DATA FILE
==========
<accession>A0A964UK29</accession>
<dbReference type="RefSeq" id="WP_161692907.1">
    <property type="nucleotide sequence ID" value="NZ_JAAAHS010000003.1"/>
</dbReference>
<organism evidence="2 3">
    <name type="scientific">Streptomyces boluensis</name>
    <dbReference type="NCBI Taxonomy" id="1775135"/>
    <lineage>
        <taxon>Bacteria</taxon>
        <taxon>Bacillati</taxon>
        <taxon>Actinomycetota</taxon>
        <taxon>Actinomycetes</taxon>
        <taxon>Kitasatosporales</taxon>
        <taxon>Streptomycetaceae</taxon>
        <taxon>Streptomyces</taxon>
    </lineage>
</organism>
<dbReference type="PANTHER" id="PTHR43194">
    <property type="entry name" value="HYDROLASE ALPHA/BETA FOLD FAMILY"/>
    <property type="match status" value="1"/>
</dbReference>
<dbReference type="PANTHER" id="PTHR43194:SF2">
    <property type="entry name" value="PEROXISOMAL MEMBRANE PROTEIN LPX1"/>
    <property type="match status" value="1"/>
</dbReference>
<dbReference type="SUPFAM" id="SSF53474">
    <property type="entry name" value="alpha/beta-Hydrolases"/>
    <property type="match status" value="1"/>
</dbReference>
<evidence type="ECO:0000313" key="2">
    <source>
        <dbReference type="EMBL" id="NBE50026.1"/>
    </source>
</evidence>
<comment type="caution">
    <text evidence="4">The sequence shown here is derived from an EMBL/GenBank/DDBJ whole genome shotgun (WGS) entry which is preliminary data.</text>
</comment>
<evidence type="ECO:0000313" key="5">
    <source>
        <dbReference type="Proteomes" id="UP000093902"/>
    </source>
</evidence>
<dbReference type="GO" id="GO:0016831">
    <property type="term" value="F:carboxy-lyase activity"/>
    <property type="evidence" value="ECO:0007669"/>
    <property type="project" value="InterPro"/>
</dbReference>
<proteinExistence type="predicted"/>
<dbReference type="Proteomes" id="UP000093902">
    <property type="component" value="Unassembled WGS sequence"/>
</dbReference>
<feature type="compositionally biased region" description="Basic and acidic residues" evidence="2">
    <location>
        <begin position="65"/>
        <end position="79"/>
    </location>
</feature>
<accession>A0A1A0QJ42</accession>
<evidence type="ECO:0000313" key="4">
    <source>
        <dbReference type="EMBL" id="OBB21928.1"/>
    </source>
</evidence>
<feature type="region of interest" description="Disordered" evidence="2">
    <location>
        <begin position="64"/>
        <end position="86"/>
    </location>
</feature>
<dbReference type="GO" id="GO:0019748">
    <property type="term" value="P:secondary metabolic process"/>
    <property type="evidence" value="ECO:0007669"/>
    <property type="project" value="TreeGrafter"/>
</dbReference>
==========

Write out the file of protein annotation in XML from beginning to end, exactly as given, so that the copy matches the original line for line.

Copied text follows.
<accession>A0A964UK29</accession>
<dbReference type="RefSeq" id="WP_161692907.1">
    <property type="nucleotide sequence ID" value="NZ_JAAAHS010000003.1"/>
</dbReference>
<organism evidence="2 3">
    <name type="scientific">Streptomyces boluensis</name>
    <dbReference type="NCBI Taxonomy" id="1775135"/>
    <lineage>
        <taxon>Bacteria</taxon>
        <taxon>Bacillati</taxon>
        <taxon>Actinomycetota</taxon>
        <taxon>Actinomycetes</taxon>
        <taxon>Kitasatosporales</taxon>
        <taxon>Streptomycetaceae</taxon>
        <taxon>Streptomyces</taxon>
    </lineage>
</organism>
<dbReference type="PANTHER" id="PTHR43194">
    <property type="entry name" value="HYDROLASE ALPHA/BETA FOLD FAMILY"/>
    <property type="match status" value="1"/>
</dbReference>
<dbReference type="PANTHER" id="PTHR43194:SF2">
    <property type="entry name" value="PEROXISOMAL MEMBRANE PROTEIN LPX1"/>
    <property type="match status" value="1"/>
</dbReference>
<dbReference type="SUPFAM" id="SSF53474">
    <property type="entry name" value="alpha/beta-Hydrolases"/>
    <property type="match status" value="1"/>
</dbReference>
<evidence type="ECO:0000313" key="2">
    <source>
        <dbReference type="EMBL" id="NBE50026.1"/>
    </source>
</evidence>
<comment type="caution">
    <text evidence="4">The sequence shown here is derived from an EMBL/GenBank/DDBJ whole genome shotgun (WGS) entry which is preliminary data.</text>
</comment>
<evidence type="ECO:0000313" key="5">
    <source>
        <dbReference type="Proteomes" id="UP000093902"/>
    </source>
</evidence>
<dbReference type="GO" id="GO:0016831">
    <property type="term" value="F:carboxy-lyase activity"/>
    <property type="evidence" value="ECO:0007669"/>
    <property type="project" value="InterPro"/>
</dbReference>
<proteinExistence type="predicted"/>
<dbReference type="Proteomes" id="UP000093902">
    <property type="component" value="Unassembled WGS sequence"/>
</dbReference>
<feature type="compositionally biased region" description="Basic and acidic residues" evidence="2">
    <location>
        <begin position="65"/>
        <end position="79"/>
    </location>
</feature>
<accession>A0A1A0QJ42</accession>
<evidence type="ECO:0000313" key="4">
    <source>
        <dbReference type="EMBL" id="OBB21928.1"/>
    </source>
</evidence>
<feature type="region of interest" description="Disordered" evidence="2">
    <location>
        <begin position="64"/>
        <end position="86"/>
    </location>
</feature>
<dbReference type="GO" id="GO:0019748">
    <property type="term" value="P:secondary metabolic process"/>
    <property type="evidence" value="ECO:0007669"/>
    <property type="project" value="TreeGrafter"/>
</dbReference>